While we’re at it, why don’t we sue the phone company for failing to foresee that this might happen and enabling it through the provision of phone service?  Why don’t we sue the doctor who delivered Walter Nix into the world (if he is still alive) for allowing a depraved pervert into human society?  Why don’t we sue whatever high school (likely a public school) that Donna Summers attended for failing to teach her the Bill of Rights, since she is obviously unaware of the fact that police officers do not have the authority to demand strip searches over the phone? 

Whenever juries award money to stupid people, it sends a message: our society sanctions stupidity.  We don’t expect anything more from assistant managers at McDonald’s.  The fact that Donna Summers fell for this hoax is okay by the standards of our society.  The real culprit is the evil, rich corporation that did not compensate for Donna Summers’s stupidity.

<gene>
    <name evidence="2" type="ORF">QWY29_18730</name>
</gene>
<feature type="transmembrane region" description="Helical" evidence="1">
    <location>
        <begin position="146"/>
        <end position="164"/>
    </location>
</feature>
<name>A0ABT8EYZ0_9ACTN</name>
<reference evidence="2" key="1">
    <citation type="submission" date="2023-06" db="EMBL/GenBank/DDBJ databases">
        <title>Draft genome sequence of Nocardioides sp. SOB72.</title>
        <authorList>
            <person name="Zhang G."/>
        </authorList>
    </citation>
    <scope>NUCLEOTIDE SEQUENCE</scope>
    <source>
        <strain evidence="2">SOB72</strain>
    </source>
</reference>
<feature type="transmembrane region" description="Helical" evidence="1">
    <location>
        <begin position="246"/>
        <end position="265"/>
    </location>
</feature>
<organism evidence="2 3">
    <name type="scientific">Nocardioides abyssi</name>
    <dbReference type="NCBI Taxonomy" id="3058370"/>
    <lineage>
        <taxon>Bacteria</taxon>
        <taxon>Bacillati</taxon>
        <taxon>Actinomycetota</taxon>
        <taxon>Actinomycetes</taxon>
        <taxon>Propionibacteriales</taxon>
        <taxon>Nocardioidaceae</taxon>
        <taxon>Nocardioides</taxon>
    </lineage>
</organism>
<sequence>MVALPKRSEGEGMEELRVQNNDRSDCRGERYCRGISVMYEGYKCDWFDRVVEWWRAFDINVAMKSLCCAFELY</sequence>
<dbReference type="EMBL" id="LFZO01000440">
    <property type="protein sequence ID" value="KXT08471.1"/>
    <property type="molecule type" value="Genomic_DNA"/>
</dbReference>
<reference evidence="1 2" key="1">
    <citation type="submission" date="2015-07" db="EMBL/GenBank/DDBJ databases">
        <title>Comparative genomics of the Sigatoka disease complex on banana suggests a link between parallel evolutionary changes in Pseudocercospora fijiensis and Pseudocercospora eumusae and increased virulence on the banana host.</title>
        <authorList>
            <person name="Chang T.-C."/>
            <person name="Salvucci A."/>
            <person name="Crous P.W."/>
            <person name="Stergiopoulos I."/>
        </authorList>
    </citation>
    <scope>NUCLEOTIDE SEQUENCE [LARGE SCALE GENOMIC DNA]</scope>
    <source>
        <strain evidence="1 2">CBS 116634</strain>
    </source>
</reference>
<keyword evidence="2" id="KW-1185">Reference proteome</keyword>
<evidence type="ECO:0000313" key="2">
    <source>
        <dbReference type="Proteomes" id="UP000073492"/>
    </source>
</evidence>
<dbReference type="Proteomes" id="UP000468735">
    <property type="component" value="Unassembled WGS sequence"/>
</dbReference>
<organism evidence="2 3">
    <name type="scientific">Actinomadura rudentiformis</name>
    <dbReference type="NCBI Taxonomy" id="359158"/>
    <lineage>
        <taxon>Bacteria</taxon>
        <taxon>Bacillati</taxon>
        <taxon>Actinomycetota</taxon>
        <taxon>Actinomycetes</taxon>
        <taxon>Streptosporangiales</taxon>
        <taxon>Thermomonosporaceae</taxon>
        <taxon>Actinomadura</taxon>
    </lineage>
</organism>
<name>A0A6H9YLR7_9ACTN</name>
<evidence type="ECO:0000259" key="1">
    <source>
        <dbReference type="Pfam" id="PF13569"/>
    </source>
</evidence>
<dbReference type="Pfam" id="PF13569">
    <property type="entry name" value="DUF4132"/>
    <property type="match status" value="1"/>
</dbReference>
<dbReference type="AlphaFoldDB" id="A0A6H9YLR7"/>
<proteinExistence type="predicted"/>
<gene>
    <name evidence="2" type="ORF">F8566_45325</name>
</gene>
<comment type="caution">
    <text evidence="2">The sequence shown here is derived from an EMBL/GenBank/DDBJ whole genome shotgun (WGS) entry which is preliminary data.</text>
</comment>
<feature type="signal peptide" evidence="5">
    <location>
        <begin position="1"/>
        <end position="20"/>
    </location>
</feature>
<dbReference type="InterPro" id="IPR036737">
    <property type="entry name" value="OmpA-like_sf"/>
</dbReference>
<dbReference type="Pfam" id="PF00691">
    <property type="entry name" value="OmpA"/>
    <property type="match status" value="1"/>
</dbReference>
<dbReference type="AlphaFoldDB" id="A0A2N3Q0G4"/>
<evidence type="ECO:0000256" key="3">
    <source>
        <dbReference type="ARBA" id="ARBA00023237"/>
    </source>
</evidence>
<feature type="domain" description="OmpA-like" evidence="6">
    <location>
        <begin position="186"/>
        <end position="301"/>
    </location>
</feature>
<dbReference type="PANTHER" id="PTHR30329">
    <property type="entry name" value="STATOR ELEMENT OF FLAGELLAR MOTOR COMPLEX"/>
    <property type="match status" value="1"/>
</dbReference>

To the jury of Bullitt County: is this the kind of society that you want?  Do you really want to say that this kind of depraved gullibility is a winning lottery ticket? 

An Observation

October 4, 2007

I can’t help but think that those who are demonstrating for the release of the Jena 6 are in the same position as those who demonstrated for the acquittal of O.J. Simpson. 

Summing up on Creationism and Science

October 3, 2007

After writing my last post on this subject, I thought up a quick way to express my approach to scientific questions surrounding the age of the earth.  Here it is, in one sentence: